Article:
Make world better place: Oppose racism, don’t condone It

According to road signs that went up last spring, Bainbridge Island welcomes all. Despite the signs, People of Color on Bainbridge are being harmed by biased words, actions, attitudes and systems in our public spaces. This harm is condoned by our silence. As islanders working for equity in our community, we are speaking up to oppose this racist harm. We realize that most residents are unaware of what’s been happening, and we hope that by learning about this, you will join us in changing it.

Here are examples of recent harmful incidents:

• Planning Commission and Race Equity Advisory Committee Women of Color were targeted with harassing emails and comments for actions taken by city committees, while other committee members were not subjected to the same treatment.

• A Black city councilwoman was censored for calling out racist behavior. How can we address racism if we cannot name it when it occurs?

• Attendees at school board meetings were subject to harm from public comments that used biased words, body language and accusations. All people have a right to speak, but as witnesses to harm we all have a duty to respond.

• Asian American women endured racist comments in public places, and no bystanders spoke up to interrupt this harm.

• Parents Defending Education, a national organization challenging equity policies and practices in districts across the country as being biased against white students, submitted a freedom of information request to BI School District for “diversity, inclusion, equity and anti-racism” information that will take the district years and additional staff to fulfill.

• Books in our school libraries and curricula about race, history and whiteness are being challenged by local members of the Foundation Against Intolerance and Racism which is a national organization with similar goals to Parents Defending Education.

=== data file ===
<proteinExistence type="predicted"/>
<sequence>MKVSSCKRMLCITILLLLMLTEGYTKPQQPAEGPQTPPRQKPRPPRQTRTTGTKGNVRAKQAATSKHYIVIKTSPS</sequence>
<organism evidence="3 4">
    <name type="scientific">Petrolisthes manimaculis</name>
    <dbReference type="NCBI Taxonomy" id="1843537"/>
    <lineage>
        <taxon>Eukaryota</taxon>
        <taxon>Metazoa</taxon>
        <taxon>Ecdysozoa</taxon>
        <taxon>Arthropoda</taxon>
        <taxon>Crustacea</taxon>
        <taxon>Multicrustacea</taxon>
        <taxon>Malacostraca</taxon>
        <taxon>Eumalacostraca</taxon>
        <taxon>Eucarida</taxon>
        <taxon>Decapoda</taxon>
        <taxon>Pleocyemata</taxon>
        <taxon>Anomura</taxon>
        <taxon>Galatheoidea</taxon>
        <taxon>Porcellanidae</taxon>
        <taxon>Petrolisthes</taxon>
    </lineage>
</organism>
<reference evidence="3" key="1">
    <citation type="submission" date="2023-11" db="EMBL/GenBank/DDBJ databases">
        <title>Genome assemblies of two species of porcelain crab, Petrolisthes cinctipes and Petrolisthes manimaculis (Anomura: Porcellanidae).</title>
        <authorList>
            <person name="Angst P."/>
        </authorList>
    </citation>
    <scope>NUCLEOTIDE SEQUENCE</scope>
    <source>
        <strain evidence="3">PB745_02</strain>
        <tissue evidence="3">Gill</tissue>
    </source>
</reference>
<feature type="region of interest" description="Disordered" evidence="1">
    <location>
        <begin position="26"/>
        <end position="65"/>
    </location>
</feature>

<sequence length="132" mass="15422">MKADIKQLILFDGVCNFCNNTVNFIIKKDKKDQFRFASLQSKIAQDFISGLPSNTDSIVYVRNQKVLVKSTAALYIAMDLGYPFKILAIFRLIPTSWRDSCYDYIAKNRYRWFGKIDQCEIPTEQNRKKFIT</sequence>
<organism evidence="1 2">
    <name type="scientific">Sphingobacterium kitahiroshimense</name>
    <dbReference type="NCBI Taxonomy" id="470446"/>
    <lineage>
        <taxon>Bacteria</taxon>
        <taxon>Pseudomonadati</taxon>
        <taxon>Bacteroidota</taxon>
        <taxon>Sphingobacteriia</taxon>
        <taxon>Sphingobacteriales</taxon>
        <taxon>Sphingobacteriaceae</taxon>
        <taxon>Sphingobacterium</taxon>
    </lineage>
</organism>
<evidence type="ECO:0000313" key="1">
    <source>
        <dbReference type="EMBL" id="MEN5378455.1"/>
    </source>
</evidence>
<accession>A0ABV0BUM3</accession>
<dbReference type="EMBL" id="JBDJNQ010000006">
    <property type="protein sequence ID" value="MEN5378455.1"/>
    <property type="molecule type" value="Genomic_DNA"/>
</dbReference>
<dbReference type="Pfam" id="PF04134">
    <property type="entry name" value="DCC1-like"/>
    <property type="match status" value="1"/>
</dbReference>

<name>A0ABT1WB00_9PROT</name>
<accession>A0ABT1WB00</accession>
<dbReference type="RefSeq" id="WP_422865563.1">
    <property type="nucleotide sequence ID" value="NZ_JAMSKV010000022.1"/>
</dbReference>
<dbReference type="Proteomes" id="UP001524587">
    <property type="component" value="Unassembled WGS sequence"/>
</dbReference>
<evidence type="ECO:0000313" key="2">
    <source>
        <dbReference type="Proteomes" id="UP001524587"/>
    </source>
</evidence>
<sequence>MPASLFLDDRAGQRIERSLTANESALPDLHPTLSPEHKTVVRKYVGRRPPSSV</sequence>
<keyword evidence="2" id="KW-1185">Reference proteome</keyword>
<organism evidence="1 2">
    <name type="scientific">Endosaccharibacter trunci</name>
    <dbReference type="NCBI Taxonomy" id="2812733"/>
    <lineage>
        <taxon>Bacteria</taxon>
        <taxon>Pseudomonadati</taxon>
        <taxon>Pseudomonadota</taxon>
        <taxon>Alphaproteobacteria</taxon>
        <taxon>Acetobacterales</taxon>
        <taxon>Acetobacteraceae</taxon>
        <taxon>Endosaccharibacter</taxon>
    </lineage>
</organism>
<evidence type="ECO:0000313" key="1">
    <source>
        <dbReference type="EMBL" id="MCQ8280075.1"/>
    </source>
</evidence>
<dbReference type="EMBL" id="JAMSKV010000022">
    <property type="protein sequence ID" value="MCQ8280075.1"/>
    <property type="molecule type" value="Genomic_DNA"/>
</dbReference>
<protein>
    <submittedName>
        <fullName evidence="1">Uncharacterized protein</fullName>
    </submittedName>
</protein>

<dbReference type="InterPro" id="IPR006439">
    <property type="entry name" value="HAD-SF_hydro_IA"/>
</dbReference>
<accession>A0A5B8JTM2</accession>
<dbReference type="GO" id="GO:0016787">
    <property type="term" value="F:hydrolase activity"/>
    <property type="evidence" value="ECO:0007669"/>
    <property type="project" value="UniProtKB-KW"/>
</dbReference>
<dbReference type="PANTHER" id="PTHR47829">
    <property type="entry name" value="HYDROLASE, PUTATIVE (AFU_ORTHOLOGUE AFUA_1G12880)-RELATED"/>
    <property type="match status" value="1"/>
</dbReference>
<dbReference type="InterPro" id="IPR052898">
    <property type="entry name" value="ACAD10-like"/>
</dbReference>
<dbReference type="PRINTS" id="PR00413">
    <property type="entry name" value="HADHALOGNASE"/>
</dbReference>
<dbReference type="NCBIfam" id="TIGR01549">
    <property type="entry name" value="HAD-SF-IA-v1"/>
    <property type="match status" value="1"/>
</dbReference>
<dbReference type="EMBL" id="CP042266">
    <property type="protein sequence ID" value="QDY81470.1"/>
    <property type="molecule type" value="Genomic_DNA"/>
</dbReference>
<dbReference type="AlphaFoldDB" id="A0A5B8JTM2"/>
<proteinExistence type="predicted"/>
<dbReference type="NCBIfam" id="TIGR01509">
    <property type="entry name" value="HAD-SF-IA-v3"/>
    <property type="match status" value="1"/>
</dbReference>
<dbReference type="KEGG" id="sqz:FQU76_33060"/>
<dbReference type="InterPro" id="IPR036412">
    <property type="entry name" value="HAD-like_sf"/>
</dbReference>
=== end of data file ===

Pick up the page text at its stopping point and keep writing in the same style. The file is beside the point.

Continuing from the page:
How much longer will we deny the truth of our nation’s racist history? We cannot heal the past until we acknowledge it.

When public officials in the name of protocol, neighbors in the name of cordiality and comfort, and many of us in the name of “not-my-problem,” allow bias to go unchecked, we perpetuate a culture of complicity that harms those already marginalized, weakens our connections to one another and hurts us all.

Bainbridge, it’s time to speak up, even if it’s simply: “This feels wrong.” We encourage everyone to help shift our island’s culture by actively opposing racial harm.

Here are some ways to start:

• Find the courage to say something in the moment. Silence condones and perpetuates harm. It might be uncomfortable at first, but it gets easier as we speak truth.

• Don’t belittle or name-call. Instead, describe the behavior, name the problem and seek solutions.

• Use words carefully. Language changes, so research and learn. Acknowledge individuals and groups by the terms they prefer. It’s not up to us to define the identities of groups to which we do not belong.

• Pay attention to the dynamics of privilege and power. How much space, time and energy are we taking up? Who is making the decisions? Who is impacted by the decisions and how? Are voices of marginalized groups included in decision-making?

• Consider how something affects the whole community, not just those in the majority. If we wouldn’t say something in front of someone in a marginalized group, let’s not say it at all.

• When we make mistakes, which we all do, let’s be accountable, not defensive. Our impact on others matters more than our intention. If someone says that something we said or did caused harm, let’s hear them and apologize. Breathe. Listen. Learn.

If you’d like to help make the world a better place, we invite you to start right here, right now, on BI by becoming upstanders, not bystanders; interrupters, not condoners; welcomers, not ignorers. Join us at school board meetings, City Council meetings, community book club gatherings, at Kitsap Standing Up for Racial Justice, Kitsap Equity Race and Community Engagement Coalition, ERACE BI Team and at events celebrating the many cultures on this island.

Let’s do this difficult, meaningful work together. Let’s make our island a place where everyone really is welcome!

Janna Cawrse Esarey and other ERACE BI Team members.